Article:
We’re just going to save you a lot of trouble and say that, if you’re looking for a first sports car — one that’ll teach you to be a better driver, one you could take on the occasional track day, one that’ll smoke its tires and also handle your commute — we’ve found it for you. It’s the BMW M2.
There’s never been one of these before. M Division is like BMW’s skunk works. It builds all the really cool stuff: better, stronger, faster, rarified machines for connoisseurs.
In the M lineup, you’ve always had the iconic M3 and M5, which were recently joined by the M6 and M4. And now there’s this M2.
Yes, sorry, it’s a confusing mess of nomenclature — just because they make innovative cars, doesn’t mean they come up with innovative names — but all you really need to know is that the M2 is the newest, smallest, most affordable car from M Division. It’s also our new favourite.
It doesn’t feel like the product of a multinational conglomerate. It doesn’t look like it was built by committee. It feels special, the pet project of a bunch of very keen — slightly mad — German engineers.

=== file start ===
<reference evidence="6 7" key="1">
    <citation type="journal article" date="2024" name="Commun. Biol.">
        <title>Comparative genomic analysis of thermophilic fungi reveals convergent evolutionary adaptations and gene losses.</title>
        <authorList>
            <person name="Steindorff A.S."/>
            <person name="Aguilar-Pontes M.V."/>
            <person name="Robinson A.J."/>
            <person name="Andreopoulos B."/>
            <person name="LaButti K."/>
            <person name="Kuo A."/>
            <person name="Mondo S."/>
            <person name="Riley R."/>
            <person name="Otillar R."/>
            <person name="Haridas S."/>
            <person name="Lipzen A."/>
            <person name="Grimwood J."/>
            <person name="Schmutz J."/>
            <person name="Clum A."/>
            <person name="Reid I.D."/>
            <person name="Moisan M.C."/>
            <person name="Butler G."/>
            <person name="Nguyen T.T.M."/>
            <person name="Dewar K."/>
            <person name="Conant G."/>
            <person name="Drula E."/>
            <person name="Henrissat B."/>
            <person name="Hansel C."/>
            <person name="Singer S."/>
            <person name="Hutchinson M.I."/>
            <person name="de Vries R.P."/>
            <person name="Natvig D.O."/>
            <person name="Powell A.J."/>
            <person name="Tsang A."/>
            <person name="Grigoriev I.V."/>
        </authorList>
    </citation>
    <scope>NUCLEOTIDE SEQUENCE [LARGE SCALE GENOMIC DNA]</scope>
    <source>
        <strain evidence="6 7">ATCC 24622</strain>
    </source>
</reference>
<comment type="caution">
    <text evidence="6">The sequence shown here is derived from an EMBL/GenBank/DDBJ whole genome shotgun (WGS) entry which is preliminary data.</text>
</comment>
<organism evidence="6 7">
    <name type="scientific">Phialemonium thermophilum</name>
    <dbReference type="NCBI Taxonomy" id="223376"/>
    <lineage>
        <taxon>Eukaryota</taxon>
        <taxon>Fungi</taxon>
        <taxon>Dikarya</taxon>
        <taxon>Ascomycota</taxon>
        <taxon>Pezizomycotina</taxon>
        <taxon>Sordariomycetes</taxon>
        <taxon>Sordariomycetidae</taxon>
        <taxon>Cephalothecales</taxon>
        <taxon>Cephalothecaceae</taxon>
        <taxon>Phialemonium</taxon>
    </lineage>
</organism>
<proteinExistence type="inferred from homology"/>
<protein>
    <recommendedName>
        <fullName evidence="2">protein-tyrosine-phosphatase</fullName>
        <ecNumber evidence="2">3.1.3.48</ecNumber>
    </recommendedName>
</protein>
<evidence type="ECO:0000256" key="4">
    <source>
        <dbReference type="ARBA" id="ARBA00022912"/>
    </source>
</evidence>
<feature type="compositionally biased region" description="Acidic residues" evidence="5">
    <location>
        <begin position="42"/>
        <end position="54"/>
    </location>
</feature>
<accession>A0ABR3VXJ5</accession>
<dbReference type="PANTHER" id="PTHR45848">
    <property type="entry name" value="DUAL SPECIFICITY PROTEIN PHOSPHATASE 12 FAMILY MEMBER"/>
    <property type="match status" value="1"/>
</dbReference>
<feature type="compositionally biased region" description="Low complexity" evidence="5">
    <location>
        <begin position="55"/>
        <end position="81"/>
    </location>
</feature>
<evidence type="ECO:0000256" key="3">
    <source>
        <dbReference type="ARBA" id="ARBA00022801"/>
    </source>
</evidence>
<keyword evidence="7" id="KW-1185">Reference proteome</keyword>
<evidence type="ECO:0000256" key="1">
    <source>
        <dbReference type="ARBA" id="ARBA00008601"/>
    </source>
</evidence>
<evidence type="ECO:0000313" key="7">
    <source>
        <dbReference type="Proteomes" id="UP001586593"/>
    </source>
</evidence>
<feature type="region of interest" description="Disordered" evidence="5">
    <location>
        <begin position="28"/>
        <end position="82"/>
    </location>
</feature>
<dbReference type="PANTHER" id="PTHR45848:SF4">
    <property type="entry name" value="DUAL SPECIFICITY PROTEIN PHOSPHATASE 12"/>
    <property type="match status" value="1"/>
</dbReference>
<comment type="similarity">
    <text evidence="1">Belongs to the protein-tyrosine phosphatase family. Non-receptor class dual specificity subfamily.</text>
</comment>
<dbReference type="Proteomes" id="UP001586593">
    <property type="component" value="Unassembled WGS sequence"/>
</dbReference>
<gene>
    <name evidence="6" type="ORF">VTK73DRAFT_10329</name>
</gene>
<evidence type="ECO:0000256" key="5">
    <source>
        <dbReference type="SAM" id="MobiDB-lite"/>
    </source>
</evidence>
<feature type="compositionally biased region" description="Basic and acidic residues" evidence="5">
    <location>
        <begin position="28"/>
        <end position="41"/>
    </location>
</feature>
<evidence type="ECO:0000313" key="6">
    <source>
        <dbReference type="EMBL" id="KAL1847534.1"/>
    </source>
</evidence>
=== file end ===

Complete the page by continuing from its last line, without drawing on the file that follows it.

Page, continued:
The littlest M flies under the radar. It looks relatively harmless, like the BMW 2 Series upon which it’s based. The big wheels and wide fender flares make it special, though. Under the sheet metal, it borrows the front and rear axles from the bigger M3 and a turbocharged straight-six so powerful it has no business being in such a tiny car. But these things make it the sort of car that’s fun to drive at any speed.
Cars always tend toward a bigger is better ethos, where more is more. What makes the M2 feel so special then is that it flies in the face of that prevailing wisdom. It’s so simple: great engine and a great chassis. If it doesn’t make you smile, then you don’t understand cars.
In fact, I’m putting my deposit in now.